Date Published: 28 April 2011
5-min checklist - Autism in 1 year olds
Autism is not always diagnosed at an early age.
What is an early age for the diagnosis of autism ?
A recent study funded by the US-based National Institutes of Health (NIH) has demonstrated the feasibility and effectiveness of conducting systematic screening for autism during the usual well-baby check-ups. According to the NIH a simple "five-minute checklist" that parents can complete in pediatrician waiting rooms may assist with the early diagnosis of autism spectrum disorders (ASD)s in the future. Details of the recent study have just been published*.
" Beyond this exciting proof of concept, such a screening program would answer parents' concerns about their child's possible ASD symptoms earlier and with more confidence than has ever been done before," said Thomas R. Insel, M.D., Director of the National Institute of Mental Health (NIMH), which is part of NIH.
Identifying autism at an early age allows children to receive treatment sooner, thereby significantly improving their potential success with development and learning-related activities. Unfortunately many studies indicate that there is often a significant delay between the time parents first report concerns about their child's behavior and the eventual ASD diagnosis, resulting in some children not receiving a diagnosis or relevant assistance until long after they have entered full-time education.
General information about the recent study re. early diagnosis of autism
Dr Karen Pierce of the University of California, San Diego, and her colleagues established a network of 137 pediatricians across San Diego County. Following an hour-long educational seminar, the pediatricians screened all infants at their 1-year, well-baby check-up using the Communication and Symbolic Behavior Scales Developmental Profile Infant-Toddler Checklist, a brief questionnaire that detects ASD, language delay, and developmental delay. The questionnaire asks caregivers about a child's use of eye gaze, sounds, words, gestures, objects and other forms of age-appropriate communication. Any child who failed the screen was referred for further testing and was re-evaluated every six months until age 3.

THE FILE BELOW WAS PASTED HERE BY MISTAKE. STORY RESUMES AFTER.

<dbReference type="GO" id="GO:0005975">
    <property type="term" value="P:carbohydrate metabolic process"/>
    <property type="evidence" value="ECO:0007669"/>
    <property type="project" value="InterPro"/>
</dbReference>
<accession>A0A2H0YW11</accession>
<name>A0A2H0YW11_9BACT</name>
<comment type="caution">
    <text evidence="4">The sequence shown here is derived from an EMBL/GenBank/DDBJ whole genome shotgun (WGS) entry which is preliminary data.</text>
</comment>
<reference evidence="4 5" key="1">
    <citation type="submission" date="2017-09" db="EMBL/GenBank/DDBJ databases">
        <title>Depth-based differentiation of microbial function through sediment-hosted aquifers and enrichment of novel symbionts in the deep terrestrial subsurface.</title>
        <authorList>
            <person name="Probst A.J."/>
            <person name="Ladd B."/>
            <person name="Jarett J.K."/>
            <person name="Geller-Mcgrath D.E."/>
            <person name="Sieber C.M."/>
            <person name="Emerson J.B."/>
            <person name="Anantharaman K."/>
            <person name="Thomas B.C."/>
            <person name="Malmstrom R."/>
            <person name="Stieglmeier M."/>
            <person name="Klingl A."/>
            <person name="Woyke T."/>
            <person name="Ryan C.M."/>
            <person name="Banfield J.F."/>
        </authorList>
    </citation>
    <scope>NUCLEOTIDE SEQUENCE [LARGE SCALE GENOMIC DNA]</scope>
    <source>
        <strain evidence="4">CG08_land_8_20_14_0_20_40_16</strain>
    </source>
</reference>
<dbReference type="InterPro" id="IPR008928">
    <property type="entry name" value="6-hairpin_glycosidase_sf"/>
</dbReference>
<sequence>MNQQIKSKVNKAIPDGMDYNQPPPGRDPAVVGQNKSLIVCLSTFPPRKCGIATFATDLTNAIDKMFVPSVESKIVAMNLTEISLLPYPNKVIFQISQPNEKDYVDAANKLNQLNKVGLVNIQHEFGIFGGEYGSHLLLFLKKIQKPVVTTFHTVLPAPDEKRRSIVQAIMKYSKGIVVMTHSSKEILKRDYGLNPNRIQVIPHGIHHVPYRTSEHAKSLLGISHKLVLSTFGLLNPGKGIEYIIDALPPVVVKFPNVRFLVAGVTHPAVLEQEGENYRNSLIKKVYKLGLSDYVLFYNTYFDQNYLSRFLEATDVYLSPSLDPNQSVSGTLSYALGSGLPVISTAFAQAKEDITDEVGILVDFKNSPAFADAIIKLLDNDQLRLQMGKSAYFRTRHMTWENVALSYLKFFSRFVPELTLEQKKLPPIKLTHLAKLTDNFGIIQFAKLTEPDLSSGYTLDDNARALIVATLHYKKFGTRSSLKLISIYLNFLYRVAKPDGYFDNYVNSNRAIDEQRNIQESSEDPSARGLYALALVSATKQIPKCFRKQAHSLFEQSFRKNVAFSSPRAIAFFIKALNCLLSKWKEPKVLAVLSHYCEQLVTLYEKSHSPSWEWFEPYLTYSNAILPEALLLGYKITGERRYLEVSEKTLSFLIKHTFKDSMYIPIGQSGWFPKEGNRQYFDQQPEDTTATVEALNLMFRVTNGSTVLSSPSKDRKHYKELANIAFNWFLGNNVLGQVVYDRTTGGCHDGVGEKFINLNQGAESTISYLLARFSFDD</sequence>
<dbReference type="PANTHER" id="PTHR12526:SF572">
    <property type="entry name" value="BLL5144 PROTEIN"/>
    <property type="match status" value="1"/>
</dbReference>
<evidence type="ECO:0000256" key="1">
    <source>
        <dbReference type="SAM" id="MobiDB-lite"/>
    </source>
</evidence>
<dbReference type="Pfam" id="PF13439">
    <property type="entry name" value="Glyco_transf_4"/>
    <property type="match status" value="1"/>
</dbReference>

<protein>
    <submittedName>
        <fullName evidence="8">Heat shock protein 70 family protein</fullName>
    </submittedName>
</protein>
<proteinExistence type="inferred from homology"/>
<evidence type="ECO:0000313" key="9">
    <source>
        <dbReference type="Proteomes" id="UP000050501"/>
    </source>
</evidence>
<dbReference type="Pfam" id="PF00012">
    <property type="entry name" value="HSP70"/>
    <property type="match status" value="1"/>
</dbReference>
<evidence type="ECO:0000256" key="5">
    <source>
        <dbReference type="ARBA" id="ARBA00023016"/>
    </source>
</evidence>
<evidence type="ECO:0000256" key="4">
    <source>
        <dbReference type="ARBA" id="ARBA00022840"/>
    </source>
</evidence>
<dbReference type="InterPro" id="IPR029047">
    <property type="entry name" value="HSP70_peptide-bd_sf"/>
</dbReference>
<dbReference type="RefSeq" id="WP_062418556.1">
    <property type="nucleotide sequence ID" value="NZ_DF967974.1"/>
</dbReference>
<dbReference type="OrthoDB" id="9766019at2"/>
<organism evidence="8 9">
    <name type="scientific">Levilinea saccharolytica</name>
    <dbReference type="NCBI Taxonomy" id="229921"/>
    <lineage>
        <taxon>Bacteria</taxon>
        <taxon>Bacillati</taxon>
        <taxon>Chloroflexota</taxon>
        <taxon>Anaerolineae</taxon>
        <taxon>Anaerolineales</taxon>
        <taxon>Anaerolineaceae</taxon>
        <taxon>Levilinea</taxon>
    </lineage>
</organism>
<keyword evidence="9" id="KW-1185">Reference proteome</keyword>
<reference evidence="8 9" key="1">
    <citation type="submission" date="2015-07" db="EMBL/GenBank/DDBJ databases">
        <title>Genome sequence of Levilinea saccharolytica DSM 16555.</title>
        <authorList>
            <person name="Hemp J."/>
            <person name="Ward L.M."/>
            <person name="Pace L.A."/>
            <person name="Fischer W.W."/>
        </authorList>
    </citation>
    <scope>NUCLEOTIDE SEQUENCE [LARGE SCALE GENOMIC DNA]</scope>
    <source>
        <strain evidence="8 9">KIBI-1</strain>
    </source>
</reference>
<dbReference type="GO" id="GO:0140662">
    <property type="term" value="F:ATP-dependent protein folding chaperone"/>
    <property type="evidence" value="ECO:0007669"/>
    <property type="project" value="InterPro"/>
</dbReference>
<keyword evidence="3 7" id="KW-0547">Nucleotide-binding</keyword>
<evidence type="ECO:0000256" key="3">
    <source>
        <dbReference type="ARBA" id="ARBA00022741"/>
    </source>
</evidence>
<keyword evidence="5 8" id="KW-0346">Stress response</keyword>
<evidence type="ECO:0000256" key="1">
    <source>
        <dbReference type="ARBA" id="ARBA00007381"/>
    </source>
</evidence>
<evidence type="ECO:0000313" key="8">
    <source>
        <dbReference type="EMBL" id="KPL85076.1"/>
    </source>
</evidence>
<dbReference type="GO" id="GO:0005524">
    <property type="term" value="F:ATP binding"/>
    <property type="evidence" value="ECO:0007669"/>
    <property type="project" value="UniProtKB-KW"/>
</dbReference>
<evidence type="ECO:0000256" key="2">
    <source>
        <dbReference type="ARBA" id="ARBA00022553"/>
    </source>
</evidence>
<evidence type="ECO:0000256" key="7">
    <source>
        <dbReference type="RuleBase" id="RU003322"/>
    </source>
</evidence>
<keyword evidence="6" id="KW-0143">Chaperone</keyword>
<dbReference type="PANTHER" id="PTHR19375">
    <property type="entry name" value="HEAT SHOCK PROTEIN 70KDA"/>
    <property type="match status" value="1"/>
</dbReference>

Of 10,479 infants screened, 32 were identified as having ASD. After excluding for late onset and regression cases, this is consistent with current rates that would be expected at 12 months. When including those identified as having language delay, developmental delay, or some other form of delay, the brief screen provided an accurate diagnosis about 75% of the time.
Following the screen, all toddlers diagnosed with ASD or developmental delay and 89% of those with language delay were referred for behavioral therapy. On average, these children were referred for treatment around age 17 months. This may be compared with data from a 2009 study using information from the Centers for Disease Control and Prevention which found that, on average, children currently receive an ASD diagnosis around 5.7 years (68.4 months) of age, with treatment beginning sometime later.
Researchers involved in the recent study also surveyed the participating pediatricians. Prior to the study, few of the doctors had been screening infants systematically for ASD. After the study, 96%t of the pediatricians rated the program positively, and 100% of the practices have continued using the screening tool.
" In the context of a virtual lack of universal screening at 12 months, this program is one that could be adopted by any pediatric office, at virtually no cost, and can aid in the identification of children with true developmental delays," said Dr. Pierce.
Reference to Paper*:
Pierce K, Carter C, Weinfeld M, Desmond J, Hazin R, Bjork R, Gallagher N. Catching, Studying, and Treating Autism Early: The 1-Yr Well-Baby Check-Up Approach. J Pediatr. 2011 Apr.
The National Institutes of Health (NIH) ? The Nation's Medical Research Agency ? includes 27 Institutes and Centers and is a component of the U.S. Department of Health and Human Services. It is the primary federal agency for conducting and supporting basic, clinical and translational medical research, and it investigates the causes, treatments, and cures for both common and rare diseases. For more information about NIH and its programs, visit www.nih.gov - statement understood to be correct as of publication date.
Institutes of Health (NIH), USA.